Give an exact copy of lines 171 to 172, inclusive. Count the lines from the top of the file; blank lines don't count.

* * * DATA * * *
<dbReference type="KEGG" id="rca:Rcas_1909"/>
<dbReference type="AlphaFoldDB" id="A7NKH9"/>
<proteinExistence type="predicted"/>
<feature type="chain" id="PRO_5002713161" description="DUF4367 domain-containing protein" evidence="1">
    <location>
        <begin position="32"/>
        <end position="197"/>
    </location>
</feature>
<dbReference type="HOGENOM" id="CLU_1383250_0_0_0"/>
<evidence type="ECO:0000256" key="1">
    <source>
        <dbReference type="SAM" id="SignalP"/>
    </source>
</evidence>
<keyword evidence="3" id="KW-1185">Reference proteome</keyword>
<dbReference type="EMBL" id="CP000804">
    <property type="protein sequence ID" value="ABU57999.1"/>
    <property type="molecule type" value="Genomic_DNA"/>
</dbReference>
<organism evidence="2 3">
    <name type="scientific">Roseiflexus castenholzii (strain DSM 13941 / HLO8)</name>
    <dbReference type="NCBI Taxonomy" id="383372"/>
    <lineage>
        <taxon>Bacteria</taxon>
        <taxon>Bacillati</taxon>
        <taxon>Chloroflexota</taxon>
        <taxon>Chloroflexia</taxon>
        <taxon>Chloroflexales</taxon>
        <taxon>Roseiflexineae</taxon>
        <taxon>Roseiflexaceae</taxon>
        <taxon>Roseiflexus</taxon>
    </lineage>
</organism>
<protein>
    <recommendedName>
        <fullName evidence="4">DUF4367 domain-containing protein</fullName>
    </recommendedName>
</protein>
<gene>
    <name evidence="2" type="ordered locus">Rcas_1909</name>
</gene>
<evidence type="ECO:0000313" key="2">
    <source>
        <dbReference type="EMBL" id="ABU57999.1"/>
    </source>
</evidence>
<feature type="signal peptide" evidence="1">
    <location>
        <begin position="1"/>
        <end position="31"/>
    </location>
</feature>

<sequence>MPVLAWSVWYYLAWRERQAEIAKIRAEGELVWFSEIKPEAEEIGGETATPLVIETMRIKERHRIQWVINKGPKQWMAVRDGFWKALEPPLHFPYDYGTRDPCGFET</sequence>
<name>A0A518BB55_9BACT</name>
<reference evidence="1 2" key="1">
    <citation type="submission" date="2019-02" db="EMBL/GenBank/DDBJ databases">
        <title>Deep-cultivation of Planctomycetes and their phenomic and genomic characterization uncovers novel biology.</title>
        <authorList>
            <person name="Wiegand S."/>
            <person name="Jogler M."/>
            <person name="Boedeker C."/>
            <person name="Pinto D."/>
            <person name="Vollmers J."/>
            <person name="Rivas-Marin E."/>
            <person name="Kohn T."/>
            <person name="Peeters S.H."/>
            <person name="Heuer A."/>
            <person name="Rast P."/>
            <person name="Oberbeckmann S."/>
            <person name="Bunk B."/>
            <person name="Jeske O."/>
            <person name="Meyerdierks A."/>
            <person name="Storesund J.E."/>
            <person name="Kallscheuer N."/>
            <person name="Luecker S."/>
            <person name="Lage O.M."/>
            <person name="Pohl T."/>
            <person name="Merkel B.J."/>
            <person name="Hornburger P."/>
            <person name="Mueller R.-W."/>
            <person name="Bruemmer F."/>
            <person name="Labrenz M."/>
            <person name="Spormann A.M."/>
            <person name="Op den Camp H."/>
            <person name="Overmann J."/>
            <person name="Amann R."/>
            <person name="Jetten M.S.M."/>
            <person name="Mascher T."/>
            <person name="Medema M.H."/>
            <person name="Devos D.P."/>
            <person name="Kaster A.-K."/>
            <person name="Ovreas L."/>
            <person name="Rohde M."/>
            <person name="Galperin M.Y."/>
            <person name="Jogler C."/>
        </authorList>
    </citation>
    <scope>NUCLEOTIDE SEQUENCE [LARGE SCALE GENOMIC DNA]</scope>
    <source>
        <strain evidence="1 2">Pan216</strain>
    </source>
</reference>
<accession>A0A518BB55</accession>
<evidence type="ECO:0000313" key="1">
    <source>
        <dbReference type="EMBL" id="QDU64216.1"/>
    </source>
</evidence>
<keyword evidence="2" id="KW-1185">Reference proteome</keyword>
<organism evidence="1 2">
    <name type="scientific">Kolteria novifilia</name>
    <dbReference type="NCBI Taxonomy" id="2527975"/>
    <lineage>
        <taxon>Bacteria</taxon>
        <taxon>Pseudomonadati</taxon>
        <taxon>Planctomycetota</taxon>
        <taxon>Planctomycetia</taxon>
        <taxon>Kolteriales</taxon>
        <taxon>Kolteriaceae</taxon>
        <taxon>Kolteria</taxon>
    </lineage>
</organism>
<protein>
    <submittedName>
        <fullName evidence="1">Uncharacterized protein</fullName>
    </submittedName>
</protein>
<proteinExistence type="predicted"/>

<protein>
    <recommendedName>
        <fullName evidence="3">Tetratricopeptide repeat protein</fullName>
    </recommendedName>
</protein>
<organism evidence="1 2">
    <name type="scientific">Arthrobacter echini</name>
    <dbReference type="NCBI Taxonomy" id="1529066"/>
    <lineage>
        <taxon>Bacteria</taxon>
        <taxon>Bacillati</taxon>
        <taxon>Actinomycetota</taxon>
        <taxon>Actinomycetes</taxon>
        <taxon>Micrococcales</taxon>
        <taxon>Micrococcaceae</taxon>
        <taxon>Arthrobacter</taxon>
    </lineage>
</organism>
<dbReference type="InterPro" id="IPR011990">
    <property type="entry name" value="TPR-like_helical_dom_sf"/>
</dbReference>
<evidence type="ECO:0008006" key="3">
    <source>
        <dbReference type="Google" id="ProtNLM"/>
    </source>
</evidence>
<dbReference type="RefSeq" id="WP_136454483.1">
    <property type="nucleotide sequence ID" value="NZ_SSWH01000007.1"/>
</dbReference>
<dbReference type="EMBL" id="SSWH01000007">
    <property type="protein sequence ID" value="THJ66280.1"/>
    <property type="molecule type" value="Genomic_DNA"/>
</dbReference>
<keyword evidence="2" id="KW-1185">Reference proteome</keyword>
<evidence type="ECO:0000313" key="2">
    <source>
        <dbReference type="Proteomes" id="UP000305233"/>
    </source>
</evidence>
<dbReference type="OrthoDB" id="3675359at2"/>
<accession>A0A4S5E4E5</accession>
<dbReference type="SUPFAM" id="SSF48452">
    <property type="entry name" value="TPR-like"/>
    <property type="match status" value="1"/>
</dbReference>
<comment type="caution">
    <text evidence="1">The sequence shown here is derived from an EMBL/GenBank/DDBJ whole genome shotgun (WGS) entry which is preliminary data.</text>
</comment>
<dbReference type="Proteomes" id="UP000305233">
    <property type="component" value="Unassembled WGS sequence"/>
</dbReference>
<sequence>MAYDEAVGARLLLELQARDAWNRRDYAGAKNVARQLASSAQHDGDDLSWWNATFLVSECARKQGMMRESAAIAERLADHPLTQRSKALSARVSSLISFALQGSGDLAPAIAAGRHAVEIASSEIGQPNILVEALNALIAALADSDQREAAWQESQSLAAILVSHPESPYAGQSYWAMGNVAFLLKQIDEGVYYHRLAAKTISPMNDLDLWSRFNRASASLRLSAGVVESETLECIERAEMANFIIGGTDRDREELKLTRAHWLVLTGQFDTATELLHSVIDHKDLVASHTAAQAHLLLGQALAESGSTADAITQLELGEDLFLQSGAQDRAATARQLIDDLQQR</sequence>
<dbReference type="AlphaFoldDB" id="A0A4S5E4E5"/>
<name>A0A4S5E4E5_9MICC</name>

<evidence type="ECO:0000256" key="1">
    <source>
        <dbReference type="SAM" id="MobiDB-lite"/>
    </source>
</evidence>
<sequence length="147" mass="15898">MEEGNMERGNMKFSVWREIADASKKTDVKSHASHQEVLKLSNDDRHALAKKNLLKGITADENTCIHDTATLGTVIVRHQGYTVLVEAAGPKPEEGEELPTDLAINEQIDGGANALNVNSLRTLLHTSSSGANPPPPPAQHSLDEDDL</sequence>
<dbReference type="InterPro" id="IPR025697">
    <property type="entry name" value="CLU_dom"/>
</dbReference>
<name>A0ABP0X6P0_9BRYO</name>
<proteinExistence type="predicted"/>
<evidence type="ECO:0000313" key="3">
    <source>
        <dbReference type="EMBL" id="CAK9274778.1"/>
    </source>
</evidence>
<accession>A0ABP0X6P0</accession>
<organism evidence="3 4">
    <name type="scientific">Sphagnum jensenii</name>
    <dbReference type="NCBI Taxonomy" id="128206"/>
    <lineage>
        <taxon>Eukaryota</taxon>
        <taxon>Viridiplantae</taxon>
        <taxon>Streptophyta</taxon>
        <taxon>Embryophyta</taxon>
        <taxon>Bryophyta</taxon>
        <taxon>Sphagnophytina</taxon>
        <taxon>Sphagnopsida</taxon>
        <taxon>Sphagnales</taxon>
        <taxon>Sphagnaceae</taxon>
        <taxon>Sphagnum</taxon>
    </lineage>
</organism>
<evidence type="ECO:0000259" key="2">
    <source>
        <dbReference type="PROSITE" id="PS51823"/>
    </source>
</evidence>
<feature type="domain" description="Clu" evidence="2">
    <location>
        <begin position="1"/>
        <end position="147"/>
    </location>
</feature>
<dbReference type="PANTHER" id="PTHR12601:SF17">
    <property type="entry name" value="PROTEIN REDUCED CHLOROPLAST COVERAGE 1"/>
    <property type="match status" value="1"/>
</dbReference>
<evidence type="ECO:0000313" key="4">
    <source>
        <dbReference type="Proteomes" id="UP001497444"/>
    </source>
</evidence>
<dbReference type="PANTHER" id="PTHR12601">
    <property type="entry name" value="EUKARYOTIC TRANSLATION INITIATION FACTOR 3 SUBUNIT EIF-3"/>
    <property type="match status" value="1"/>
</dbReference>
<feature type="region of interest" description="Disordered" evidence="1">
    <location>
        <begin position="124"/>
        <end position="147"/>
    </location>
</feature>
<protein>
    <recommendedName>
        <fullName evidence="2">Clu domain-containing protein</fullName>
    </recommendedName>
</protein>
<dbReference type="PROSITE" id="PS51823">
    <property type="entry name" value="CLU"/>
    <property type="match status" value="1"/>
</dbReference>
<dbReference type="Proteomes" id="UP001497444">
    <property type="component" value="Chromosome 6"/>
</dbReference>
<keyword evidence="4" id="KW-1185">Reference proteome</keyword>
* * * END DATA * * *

<dbReference type="SUPFAM" id="SSF48452">
    <property type="entry name" value="TPR-like"/>